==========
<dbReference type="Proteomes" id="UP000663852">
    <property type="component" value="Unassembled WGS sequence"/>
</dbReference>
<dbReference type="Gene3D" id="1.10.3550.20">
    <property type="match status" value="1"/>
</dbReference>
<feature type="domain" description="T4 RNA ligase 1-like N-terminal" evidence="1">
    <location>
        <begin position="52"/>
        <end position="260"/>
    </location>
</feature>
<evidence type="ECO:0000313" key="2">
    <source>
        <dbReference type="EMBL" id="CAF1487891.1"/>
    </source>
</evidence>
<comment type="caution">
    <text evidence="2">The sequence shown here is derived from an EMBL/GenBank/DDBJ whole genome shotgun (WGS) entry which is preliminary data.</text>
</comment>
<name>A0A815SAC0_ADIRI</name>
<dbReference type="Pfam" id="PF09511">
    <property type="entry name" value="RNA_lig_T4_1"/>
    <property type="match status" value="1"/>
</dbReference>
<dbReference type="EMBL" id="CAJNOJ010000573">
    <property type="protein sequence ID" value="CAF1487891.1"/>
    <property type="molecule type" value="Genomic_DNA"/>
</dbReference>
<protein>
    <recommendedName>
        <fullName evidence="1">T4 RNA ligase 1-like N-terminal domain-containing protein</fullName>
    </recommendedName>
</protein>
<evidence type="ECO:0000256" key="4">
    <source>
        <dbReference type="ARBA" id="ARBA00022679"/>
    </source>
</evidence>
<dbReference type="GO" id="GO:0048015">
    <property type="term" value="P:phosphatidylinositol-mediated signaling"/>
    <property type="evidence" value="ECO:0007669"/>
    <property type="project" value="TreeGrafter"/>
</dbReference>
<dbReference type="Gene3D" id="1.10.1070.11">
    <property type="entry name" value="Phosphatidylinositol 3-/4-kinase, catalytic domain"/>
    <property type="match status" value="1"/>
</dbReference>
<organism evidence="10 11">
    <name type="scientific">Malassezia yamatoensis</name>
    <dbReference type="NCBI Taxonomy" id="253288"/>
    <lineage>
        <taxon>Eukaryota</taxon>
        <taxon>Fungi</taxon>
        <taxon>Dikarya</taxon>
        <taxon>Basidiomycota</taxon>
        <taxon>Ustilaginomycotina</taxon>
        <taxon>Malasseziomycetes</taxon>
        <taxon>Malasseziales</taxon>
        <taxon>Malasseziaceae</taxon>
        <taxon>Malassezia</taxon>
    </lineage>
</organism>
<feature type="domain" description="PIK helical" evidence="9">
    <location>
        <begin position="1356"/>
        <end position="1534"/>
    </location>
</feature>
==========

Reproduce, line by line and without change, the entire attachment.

<dbReference type="Proteomes" id="UP000663852">
    <property type="component" value="Unassembled WGS sequence"/>
</dbReference>
<dbReference type="Gene3D" id="1.10.3550.20">
    <property type="match status" value="1"/>
</dbReference>
<feature type="domain" description="T4 RNA ligase 1-like N-terminal" evidence="1">
    <location>
        <begin position="52"/>
        <end position="260"/>
    </location>
</feature>
<evidence type="ECO:0000313" key="2">
    <source>
        <dbReference type="EMBL" id="CAF1487891.1"/>
    </source>
</evidence>
<comment type="caution">
    <text evidence="2">The sequence shown here is derived from an EMBL/GenBank/DDBJ whole genome shotgun (WGS) entry which is preliminary data.</text>
</comment>
<name>A0A815SAC0_ADIRI</name>
<dbReference type="Pfam" id="PF09511">
    <property type="entry name" value="RNA_lig_T4_1"/>
    <property type="match status" value="1"/>
</dbReference>
<dbReference type="EMBL" id="CAJNOJ010000573">
    <property type="protein sequence ID" value="CAF1487891.1"/>
    <property type="molecule type" value="Genomic_DNA"/>
</dbReference>
<protein>
    <recommendedName>
        <fullName evidence="1">T4 RNA ligase 1-like N-terminal domain-containing protein</fullName>
    </recommendedName>
</protein>
<evidence type="ECO:0000256" key="4">
    <source>
        <dbReference type="ARBA" id="ARBA00022679"/>
    </source>
</evidence>
<dbReference type="GO" id="GO:0048015">
    <property type="term" value="P:phosphatidylinositol-mediated signaling"/>
    <property type="evidence" value="ECO:0007669"/>
    <property type="project" value="TreeGrafter"/>
</dbReference>
<dbReference type="Gene3D" id="1.10.1070.11">
    <property type="entry name" value="Phosphatidylinositol 3-/4-kinase, catalytic domain"/>
    <property type="match status" value="1"/>
</dbReference>
<organism evidence="10 11">
    <name type="scientific">Malassezia yamatoensis</name>
    <dbReference type="NCBI Taxonomy" id="253288"/>
    <lineage>
        <taxon>Eukaryota</taxon>
        <taxon>Fungi</taxon>
        <taxon>Dikarya</taxon>
        <taxon>Basidiomycota</taxon>
        <taxon>Ustilaginomycotina</taxon>
        <taxon>Malasseziomycetes</taxon>
        <taxon>Malasseziales</taxon>
        <taxon>Malasseziaceae</taxon>
        <taxon>Malassezia</taxon>
    </lineage>
</organism>
<feature type="domain" description="PIK helical" evidence="9">
    <location>
        <begin position="1356"/>
        <end position="1534"/>
    </location>
</feature>